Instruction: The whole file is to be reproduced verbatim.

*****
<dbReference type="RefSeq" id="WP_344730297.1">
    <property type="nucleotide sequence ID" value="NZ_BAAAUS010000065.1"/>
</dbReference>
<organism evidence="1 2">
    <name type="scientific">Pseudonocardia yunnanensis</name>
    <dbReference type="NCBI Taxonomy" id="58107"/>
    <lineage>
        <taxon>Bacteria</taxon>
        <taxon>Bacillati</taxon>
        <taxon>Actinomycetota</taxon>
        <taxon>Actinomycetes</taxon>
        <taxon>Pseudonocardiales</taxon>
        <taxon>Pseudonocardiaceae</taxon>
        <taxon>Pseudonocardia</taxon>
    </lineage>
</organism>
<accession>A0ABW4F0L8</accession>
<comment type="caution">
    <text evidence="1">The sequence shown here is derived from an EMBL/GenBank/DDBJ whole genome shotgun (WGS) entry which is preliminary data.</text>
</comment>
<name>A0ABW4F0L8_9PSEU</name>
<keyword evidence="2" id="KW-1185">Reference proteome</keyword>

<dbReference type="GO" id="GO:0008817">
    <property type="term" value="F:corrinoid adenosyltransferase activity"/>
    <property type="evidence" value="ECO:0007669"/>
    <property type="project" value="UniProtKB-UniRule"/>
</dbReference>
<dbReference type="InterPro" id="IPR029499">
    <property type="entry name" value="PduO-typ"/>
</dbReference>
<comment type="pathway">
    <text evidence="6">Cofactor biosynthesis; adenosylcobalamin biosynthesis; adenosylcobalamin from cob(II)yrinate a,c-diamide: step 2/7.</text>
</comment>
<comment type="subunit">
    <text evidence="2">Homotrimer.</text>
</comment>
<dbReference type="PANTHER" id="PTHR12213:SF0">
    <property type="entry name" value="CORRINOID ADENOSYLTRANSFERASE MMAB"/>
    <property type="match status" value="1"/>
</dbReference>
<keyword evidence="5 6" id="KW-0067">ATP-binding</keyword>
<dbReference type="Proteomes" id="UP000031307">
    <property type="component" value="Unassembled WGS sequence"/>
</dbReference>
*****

<dbReference type="RefSeq" id="WP_344730297.1">
    <property type="nucleotide sequence ID" value="NZ_BAAAUS010000065.1"/>
</dbReference>
<organism evidence="1 2">
    <name type="scientific">Pseudonocardia yunnanensis</name>
    <dbReference type="NCBI Taxonomy" id="58107"/>
    <lineage>
        <taxon>Bacteria</taxon>
        <taxon>Bacillati</taxon>
        <taxon>Actinomycetota</taxon>
        <taxon>Actinomycetes</taxon>
        <taxon>Pseudonocardiales</taxon>
        <taxon>Pseudonocardiaceae</taxon>
        <taxon>Pseudonocardia</taxon>
    </lineage>
</organism>
<accession>A0ABW4F0L8</accession>
<comment type="caution">
    <text evidence="1">The sequence shown here is derived from an EMBL/GenBank/DDBJ whole genome shotgun (WGS) entry which is preliminary data.</text>
</comment>
<name>A0ABW4F0L8_9PSEU</name>
<keyword evidence="2" id="KW-1185">Reference proteome</keyword>

<dbReference type="GO" id="GO:0008817">
    <property type="term" value="F:corrinoid adenosyltransferase activity"/>
    <property type="evidence" value="ECO:0007669"/>
    <property type="project" value="UniProtKB-UniRule"/>
</dbReference>
<dbReference type="InterPro" id="IPR029499">
    <property type="entry name" value="PduO-typ"/>
</dbReference>
<comment type="pathway">
    <text evidence="6">Cofactor biosynthesis; adenosylcobalamin biosynthesis; adenosylcobalamin from cob(II)yrinate a,c-diamide: step 2/7.</text>
</comment>
<comment type="subunit">
    <text evidence="2">Homotrimer.</text>
</comment>
<dbReference type="PANTHER" id="PTHR12213:SF0">
    <property type="entry name" value="CORRINOID ADENOSYLTRANSFERASE MMAB"/>
    <property type="match status" value="1"/>
</dbReference>
<keyword evidence="5 6" id="KW-0067">ATP-binding</keyword>
<dbReference type="Proteomes" id="UP000031307">
    <property type="component" value="Unassembled WGS sequence"/>
</dbReference>